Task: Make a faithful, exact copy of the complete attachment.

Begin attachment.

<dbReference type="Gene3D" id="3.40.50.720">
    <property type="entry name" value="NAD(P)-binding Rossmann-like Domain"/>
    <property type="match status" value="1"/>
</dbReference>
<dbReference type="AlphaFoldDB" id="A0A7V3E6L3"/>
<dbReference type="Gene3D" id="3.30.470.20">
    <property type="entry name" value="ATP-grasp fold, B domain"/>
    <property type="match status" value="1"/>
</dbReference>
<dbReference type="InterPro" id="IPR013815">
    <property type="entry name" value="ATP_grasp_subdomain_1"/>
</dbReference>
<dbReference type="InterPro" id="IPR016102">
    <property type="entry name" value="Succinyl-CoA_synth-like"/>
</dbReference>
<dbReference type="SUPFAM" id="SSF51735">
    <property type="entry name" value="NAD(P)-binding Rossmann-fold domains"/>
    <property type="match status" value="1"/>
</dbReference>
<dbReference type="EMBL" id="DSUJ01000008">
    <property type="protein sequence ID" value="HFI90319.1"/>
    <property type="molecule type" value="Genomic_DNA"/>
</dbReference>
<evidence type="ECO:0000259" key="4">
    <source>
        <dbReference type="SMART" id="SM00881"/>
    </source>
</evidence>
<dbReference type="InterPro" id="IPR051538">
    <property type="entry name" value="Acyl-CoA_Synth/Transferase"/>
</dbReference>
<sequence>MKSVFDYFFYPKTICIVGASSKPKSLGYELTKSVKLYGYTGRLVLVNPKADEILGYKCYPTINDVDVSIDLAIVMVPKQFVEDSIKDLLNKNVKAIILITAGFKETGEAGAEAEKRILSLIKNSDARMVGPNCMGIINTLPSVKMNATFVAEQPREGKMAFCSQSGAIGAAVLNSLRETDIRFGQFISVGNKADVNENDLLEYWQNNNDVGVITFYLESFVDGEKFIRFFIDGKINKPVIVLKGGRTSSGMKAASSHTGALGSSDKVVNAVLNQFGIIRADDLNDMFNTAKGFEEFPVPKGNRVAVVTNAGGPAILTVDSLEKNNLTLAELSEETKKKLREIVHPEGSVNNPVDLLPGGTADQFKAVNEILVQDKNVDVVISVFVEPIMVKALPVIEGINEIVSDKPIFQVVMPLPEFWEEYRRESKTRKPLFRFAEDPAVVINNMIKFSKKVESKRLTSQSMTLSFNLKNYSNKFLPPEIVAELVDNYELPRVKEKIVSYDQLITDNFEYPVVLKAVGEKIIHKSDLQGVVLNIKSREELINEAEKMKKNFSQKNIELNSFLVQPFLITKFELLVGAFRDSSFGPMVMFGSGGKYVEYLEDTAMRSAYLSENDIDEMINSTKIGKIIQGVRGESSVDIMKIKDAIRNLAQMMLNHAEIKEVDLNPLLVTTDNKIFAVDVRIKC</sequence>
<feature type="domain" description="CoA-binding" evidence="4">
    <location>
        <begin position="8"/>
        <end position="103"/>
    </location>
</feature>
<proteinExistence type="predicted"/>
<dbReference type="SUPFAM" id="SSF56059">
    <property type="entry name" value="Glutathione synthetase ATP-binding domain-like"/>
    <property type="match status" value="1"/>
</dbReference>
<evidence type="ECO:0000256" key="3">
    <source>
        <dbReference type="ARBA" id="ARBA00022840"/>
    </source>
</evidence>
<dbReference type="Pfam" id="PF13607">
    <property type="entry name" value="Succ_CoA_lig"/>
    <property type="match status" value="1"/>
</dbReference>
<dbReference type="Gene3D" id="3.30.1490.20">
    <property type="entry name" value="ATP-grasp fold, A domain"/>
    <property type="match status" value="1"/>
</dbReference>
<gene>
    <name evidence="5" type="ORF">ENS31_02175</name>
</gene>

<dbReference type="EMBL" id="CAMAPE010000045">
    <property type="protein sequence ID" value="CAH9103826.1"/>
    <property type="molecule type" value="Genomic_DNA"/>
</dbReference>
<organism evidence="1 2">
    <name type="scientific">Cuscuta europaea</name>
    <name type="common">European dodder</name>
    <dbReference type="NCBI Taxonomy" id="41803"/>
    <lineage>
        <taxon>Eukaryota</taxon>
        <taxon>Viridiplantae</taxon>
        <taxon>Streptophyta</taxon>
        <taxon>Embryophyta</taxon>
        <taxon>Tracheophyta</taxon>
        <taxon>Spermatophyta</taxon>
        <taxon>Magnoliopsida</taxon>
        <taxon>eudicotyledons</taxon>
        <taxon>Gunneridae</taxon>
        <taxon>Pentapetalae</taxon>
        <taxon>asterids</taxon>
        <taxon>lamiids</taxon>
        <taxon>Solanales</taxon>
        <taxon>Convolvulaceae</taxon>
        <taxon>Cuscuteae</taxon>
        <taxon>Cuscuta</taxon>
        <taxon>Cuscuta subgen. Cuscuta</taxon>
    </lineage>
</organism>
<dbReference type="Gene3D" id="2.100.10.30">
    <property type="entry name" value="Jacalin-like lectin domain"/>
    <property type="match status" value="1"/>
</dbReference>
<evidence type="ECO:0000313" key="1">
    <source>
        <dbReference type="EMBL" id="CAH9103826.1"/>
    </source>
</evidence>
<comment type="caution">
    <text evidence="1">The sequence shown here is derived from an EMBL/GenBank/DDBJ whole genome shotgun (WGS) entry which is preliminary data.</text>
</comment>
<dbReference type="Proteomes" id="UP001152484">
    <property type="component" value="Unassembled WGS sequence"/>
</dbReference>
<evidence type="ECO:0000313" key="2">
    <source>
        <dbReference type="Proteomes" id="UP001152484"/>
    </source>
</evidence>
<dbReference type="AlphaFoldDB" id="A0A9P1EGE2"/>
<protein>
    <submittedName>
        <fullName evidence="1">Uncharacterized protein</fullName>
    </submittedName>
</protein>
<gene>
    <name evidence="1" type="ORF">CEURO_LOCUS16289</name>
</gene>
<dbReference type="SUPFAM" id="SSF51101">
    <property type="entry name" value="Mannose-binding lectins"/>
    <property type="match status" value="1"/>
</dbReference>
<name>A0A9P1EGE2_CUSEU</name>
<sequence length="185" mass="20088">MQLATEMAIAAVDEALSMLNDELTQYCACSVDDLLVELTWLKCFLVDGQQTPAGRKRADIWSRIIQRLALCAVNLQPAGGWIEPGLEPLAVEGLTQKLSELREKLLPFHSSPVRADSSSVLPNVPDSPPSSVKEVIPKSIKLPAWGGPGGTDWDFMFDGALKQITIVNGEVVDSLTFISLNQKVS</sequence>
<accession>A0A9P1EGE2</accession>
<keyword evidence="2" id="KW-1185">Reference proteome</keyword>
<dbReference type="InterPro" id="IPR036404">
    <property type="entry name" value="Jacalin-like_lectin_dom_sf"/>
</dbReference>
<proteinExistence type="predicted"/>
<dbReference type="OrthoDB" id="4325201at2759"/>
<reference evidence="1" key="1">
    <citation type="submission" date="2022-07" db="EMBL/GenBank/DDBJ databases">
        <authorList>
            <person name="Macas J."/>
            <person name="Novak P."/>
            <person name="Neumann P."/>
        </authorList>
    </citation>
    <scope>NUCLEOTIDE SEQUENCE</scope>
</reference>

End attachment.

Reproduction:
<dbReference type="Gene3D" id="3.40.50.720">
    <property type="entry name" value="NAD(P)-binding Rossmann-like Domain"/>
    <property type="match status" value="1"/>
</dbReference>
<dbReference type="AlphaFoldDB" id="A0A7V3E6L3"/>
<dbReference type="Gene3D" id="3.30.470.20">
    <property type="entry name" value="ATP-grasp fold, B domain"/>
    <property type="match status" value="1"/>
</dbReference>
<dbReference type="InterPro" id="IPR013815">
    <property type="entry name" value="ATP_grasp_subdomain_1"/>
</dbReference>
<dbReference type="InterPro" id="IPR016102">
    <property type="entry name" value="Succinyl-CoA_synth-like"/>
</dbReference>
<dbReference type="SUPFAM" id="SSF51735">
    <property type="entry name" value="NAD(P)-binding Rossmann-fold domains"/>
    <property type="match status" value="1"/>
</dbReference>
<dbReference type="EMBL" id="DSUJ01000008">
    <property type="protein sequence ID" value="HFI90319.1"/>
    <property type="molecule type" value="Genomic_DNA"/>
</dbReference>
<evidence type="ECO:0000259" key="4">
    <source>
        <dbReference type="SMART" id="SM00881"/>
    </source>
</evidence>
<dbReference type="InterPro" id="IPR051538">
    <property type="entry name" value="Acyl-CoA_Synth/Transferase"/>
</dbReference>
<sequence>MKSVFDYFFYPKTICIVGASSKPKSLGYELTKSVKLYGYTGRLVLVNPKADEILGYKCYPTINDVDVSIDLAIVMVPKQFVEDSIKDLLNKNVKAIILITAGFKETGEAGAEAEKRILSLIKNSDARMVGPNCMGIINTLPSVKMNATFVAEQPREGKMAFCSQSGAIGAAVLNSLRETDIRFGQFISVGNKADVNENDLLEYWQNNNDVGVITFYLESFVDGEKFIRFFIDGKINKPVIVLKGGRTSSGMKAASSHTGALGSSDKVVNAVLNQFGIIRADDLNDMFNTAKGFEEFPVPKGNRVAVVTNAGGPAILTVDSLEKNNLTLAELSEETKKKLREIVHPEGSVNNPVDLLPGGTADQFKAVNEILVQDKNVDVVISVFVEPIMVKALPVIEGINEIVSDKPIFQVVMPLPEFWEEYRRESKTRKPLFRFAEDPAVVINNMIKFSKKVESKRLTSQSMTLSFNLKNYSNKFLPPEIVAELVDNYELPRVKEKIVSYDQLITDNFEYPVVLKAVGEKIIHKSDLQGVVLNIKSREELINEAEKMKKNFSQKNIELNSFLVQPFLITKFELLVGAFRDSSFGPMVMFGSGGKYVEYLEDTAMRSAYLSENDIDEMINSTKIGKIIQGVRGESSVDIMKIKDAIRNLAQMMLNHAEIKEVDLNPLLVTTDNKIFAVDVRIKC</sequence>
<feature type="domain" description="CoA-binding" evidence="4">
    <location>
        <begin position="8"/>
        <end position="103"/>
    </location>
</feature>
<proteinExistence type="predicted"/>
<dbReference type="SUPFAM" id="SSF56059">
    <property type="entry name" value="Glutathione synthetase ATP-binding domain-like"/>
    <property type="match status" value="1"/>
</dbReference>
<evidence type="ECO:0000256" key="3">
    <source>
        <dbReference type="ARBA" id="ARBA00022840"/>
    </source>
</evidence>
<dbReference type="Pfam" id="PF13607">
    <property type="entry name" value="Succ_CoA_lig"/>
    <property type="match status" value="1"/>
</dbReference>
<dbReference type="Gene3D" id="3.30.1490.20">
    <property type="entry name" value="ATP-grasp fold, A domain"/>
    <property type="match status" value="1"/>
</dbReference>
<gene>
    <name evidence="5" type="ORF">ENS31_02175</name>
</gene>

<dbReference type="EMBL" id="CAMAPE010000045">
    <property type="protein sequence ID" value="CAH9103826.1"/>
    <property type="molecule type" value="Genomic_DNA"/>
</dbReference>
<organism evidence="1 2">
    <name type="scientific">Cuscuta europaea</name>
    <name type="common">European dodder</name>
    <dbReference type="NCBI Taxonomy" id="41803"/>
    <lineage>
        <taxon>Eukaryota</taxon>
        <taxon>Viridiplantae</taxon>
        <taxon>Streptophyta</taxon>
        <taxon>Embryophyta</taxon>
        <taxon>Tracheophyta</taxon>
        <taxon>Spermatophyta</taxon>
        <taxon>Magnoliopsida</taxon>
        <taxon>eudicotyledons</taxon>
        <taxon>Gunneridae</taxon>
        <taxon>Pentapetalae</taxon>
        <taxon>asterids</taxon>
        <taxon>lamiids</taxon>
        <taxon>Solanales</taxon>
        <taxon>Convolvulaceae</taxon>
        <taxon>Cuscuteae</taxon>
        <taxon>Cuscuta</taxon>
        <taxon>Cuscuta subgen. Cuscuta</taxon>
    </lineage>
</organism>
<dbReference type="Gene3D" id="2.100.10.30">
    <property type="entry name" value="Jacalin-like lectin domain"/>
    <property type="match status" value="1"/>
</dbReference>
<evidence type="ECO:0000313" key="1">
    <source>
        <dbReference type="EMBL" id="CAH9103826.1"/>
    </source>
</evidence>
<comment type="caution">
    <text evidence="1">The sequence shown here is derived from an EMBL/GenBank/DDBJ whole genome shotgun (WGS) entry which is preliminary data.</text>
</comment>
<dbReference type="Proteomes" id="UP001152484">
    <property type="component" value="Unassembled WGS sequence"/>
</dbReference>
<evidence type="ECO:0000313" key="2">
    <source>
        <dbReference type="Proteomes" id="UP001152484"/>
    </source>
</evidence>
<dbReference type="AlphaFoldDB" id="A0A9P1EGE2"/>
<protein>
    <submittedName>
        <fullName evidence="1">Uncharacterized protein</fullName>
    </submittedName>
</protein>
<gene>
    <name evidence="1" type="ORF">CEURO_LOCUS16289</name>
</gene>
<dbReference type="SUPFAM" id="SSF51101">
    <property type="entry name" value="Mannose-binding lectins"/>
    <property type="match status" value="1"/>
</dbReference>
<name>A0A9P1EGE2_CUSEU</name>
<sequence length="185" mass="20088">MQLATEMAIAAVDEALSMLNDELTQYCACSVDDLLVELTWLKCFLVDGQQTPAGRKRADIWSRIIQRLALCAVNLQPAGGWIEPGLEPLAVEGLTQKLSELREKLLPFHSSPVRADSSSVLPNVPDSPPSSVKEVIPKSIKLPAWGGPGGTDWDFMFDGALKQITIVNGEVVDSLTFISLNQKVS</sequence>
<accession>A0A9P1EGE2</accession>
<keyword evidence="2" id="KW-1185">Reference proteome</keyword>
<dbReference type="InterPro" id="IPR036404">
    <property type="entry name" value="Jacalin-like_lectin_dom_sf"/>
</dbReference>
<proteinExistence type="predicted"/>
<dbReference type="OrthoDB" id="4325201at2759"/>
<reference evidence="1" key="1">
    <citation type="submission" date="2022-07" db="EMBL/GenBank/DDBJ databases">
        <authorList>
            <person name="Macas J."/>
            <person name="Novak P."/>
            <person name="Neumann P."/>
        </authorList>
    </citation>
    <scope>NUCLEOTIDE SEQUENCE</scope>
</reference>